All posts by Leah Mann

About Leah Mann

Leah (a.k.a. agirlandaboy) is pregnant with her second child, due July 2012, and to be perfectly honest, is kind of freaking out about it. She'll be hanging out at 24/7 Mom to share more honesty, as well as tips, news, links, suggestions, and commiseration with all you other pregnant mamas out there. Leah has been writing online since 2003. You can find her all over the Internet, but mostly at her personal blog,

pregnant woman at work in a office

Office Ergonomics for Pregnant Ladies

If you’re working while you’re pregnant, a desk job can feel like a luxury when you think about other women out there who are on their feet for hours at a time, or lifting heavy objects, or dealing with extreme temperatures or other uncomfortable working conditions. Sitting at a desk all day is an easier and safer option for a lot of pregnant women, but that doesn’t mean it doesn’t have its challenges and risks. Just because you’re not operating industrial machinery or carrying trays of food through a maze of café tables doesn’t mean you don’t need to take special care of your pregnant body during work hours.

Here are some changes you might need to make as a pregnant desk jockey:

  • Don’t sit for too many hours at a time. Get up and walk and stretch frequently to encourage circulation in your legs and feet, which are more likely to swell and develop blood clots during pregnancy.
  • Use a comfortable desk chair and make adjustments as necessary. Lumbar back rests can reduce pressure on your lower back (a pillow might even do the trick), and a foot rest can also help ease pressure on joints as well as reduce swelling.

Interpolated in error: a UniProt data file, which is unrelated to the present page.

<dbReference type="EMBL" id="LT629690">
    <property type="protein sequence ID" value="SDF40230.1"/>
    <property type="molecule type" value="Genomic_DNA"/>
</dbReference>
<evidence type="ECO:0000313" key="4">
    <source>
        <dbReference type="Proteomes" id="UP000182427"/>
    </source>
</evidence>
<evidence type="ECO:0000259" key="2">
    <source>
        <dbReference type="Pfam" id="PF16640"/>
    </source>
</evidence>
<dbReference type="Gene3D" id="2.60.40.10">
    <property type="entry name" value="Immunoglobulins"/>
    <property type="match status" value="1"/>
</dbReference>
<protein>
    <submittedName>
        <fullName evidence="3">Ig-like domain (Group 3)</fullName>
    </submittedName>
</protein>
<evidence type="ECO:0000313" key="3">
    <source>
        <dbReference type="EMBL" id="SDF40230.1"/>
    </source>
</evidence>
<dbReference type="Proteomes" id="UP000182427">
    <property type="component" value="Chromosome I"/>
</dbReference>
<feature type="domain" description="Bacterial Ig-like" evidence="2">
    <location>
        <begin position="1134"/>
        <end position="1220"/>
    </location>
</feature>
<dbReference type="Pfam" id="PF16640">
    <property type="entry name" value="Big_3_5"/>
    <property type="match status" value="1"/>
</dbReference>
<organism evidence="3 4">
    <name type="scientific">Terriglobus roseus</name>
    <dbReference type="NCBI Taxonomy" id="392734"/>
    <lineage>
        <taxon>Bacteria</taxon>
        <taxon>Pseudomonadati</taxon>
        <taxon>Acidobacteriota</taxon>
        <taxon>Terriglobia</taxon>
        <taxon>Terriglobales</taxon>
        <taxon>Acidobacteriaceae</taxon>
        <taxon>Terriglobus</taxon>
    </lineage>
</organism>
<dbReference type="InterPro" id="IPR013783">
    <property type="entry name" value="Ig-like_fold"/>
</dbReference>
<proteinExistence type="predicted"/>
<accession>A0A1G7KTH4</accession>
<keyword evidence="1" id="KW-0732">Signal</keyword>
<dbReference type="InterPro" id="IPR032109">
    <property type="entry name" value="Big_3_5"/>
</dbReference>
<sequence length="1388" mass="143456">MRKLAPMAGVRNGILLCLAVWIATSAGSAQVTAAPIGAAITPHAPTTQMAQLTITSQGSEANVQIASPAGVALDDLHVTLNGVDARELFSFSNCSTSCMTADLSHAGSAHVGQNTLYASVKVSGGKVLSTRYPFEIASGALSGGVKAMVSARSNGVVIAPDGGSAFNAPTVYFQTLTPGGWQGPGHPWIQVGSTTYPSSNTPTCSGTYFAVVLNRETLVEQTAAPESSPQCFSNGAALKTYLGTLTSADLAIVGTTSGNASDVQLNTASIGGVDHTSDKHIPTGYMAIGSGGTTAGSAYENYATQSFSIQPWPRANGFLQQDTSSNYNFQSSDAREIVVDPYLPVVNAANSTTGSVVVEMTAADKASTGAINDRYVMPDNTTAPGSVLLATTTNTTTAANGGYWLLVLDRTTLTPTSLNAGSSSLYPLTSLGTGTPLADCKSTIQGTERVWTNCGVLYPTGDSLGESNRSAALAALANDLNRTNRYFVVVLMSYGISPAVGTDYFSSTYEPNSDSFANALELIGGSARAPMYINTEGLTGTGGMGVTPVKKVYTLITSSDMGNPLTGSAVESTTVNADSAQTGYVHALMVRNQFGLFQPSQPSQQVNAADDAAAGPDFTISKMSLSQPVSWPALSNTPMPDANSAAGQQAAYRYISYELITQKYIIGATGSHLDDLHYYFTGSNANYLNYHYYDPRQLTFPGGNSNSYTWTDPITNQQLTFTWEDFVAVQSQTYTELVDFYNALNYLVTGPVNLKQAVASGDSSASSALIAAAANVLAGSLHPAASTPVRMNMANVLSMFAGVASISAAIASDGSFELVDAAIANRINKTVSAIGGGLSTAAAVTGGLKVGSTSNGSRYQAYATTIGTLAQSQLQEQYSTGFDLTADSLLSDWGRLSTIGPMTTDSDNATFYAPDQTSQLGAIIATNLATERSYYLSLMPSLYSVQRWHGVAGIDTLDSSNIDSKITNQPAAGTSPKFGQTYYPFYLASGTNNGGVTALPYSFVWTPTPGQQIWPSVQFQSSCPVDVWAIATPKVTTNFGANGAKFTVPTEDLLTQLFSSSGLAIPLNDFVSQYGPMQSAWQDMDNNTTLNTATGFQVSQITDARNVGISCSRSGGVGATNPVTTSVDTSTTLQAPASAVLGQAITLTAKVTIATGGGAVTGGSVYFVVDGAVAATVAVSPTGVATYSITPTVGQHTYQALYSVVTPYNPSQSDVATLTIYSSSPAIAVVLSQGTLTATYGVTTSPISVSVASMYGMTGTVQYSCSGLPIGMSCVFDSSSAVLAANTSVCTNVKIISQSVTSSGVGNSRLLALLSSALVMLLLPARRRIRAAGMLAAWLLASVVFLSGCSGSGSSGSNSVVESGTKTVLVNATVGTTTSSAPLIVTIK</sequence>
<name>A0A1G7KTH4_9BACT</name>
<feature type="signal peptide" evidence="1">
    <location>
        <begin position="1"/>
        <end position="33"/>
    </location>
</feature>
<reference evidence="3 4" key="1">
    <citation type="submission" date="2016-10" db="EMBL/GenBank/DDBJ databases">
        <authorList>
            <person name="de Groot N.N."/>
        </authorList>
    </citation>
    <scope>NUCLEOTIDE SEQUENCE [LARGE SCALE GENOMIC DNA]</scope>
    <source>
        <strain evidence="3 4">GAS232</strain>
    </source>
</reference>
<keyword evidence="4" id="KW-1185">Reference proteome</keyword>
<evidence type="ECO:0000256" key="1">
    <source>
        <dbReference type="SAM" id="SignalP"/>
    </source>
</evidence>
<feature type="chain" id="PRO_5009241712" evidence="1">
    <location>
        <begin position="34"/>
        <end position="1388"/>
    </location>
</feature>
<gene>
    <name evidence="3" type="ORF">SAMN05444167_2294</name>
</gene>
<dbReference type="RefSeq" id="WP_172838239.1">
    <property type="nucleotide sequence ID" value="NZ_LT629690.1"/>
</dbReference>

• Adjust the height of your computer monitor and/or desk to accommodate your growing belly and the increased curve of your spine.
  • Take care of your hands. Increased fluid in the joints makes pregnant women more at risk for developing carpal tunnel syndrome, a condition characterized by painful hands, wrists, and forearms. Using a wrist rest with your keyboard can be helpful, as can limiting the amount of typing you do.
  • Avoid lifting anything heavier than 25 pounds (or 10 pounds in the third trimester), and take special care not to lift things directly off the ground. It’s now someone else’s job to change out the jug on the water cooler for a few months.
  • Pregnancy can affect your balance, so be especially careful on step stools, platforms, and stairs.
  • Consider telecommuting during the final stages of pregnancy.